A Collins woman brought back to life by an relatively unknown device wants to spread the message about what saved her.
Mary Husul had open heart surgery in November, and doctors put her on medications to help her heart get stronger.
In the meantime, they prescribed LifeVest -- which is a wearable defibrillator.
Sudden Cardiac Arrest is the number one killer in the U.S., resulting in 1,000 deaths every day.
Six weeks after first putting the vest on, Mary says it prevented her from becoming one of those statistics.
After being shocked back to life, doctors implanted a defibrillator and pacemaker.
"I was very scared getting something foreign that I had never heard anything about. But it saved me. I'm here to tell the story that I'm still alive. Without the vest on, I wouldn't have been alive," said Husul.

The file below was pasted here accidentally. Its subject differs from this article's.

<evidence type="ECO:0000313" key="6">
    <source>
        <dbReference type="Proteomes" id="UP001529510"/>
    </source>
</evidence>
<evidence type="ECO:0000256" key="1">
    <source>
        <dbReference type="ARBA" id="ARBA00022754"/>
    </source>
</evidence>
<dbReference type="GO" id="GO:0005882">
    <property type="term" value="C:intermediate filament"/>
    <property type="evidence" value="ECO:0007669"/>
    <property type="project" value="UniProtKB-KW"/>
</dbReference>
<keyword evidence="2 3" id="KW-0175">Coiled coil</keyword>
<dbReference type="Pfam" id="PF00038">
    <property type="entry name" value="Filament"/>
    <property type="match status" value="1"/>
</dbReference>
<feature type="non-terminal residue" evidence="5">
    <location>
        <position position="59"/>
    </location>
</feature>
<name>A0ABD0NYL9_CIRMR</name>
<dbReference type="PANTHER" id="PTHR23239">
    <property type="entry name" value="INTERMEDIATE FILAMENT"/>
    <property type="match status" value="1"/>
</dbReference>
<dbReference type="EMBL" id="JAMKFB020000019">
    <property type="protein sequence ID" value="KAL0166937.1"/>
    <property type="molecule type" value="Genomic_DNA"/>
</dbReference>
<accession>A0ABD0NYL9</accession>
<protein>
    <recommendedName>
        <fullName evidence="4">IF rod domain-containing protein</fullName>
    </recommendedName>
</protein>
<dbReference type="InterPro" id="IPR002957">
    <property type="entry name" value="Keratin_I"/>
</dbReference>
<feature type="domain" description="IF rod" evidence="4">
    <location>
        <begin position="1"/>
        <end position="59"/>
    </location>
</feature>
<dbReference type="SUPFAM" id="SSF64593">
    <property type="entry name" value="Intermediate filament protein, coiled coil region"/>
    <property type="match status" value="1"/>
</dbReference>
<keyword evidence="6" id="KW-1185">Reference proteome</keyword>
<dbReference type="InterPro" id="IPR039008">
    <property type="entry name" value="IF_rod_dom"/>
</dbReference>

"She thought she fell asleep, but actually what happened was she had sudden cardiac arrest. In a technical way, she was dead and the device brought her back to life. Patients who have sudden cardiac death at home, their survival rate is 2 to 3 percent. But if they have a LifeVest, the chances of survival improve to up to 98 percent," said Buffalo General Hospital Atrial Fibrillation Center Director Dr. Ashish Bhatia.
Doctors say increased awareness has led more providers to prescribe LifeVest every year.
Company officials say doctors in Western New York prescribe it to 800 people every year.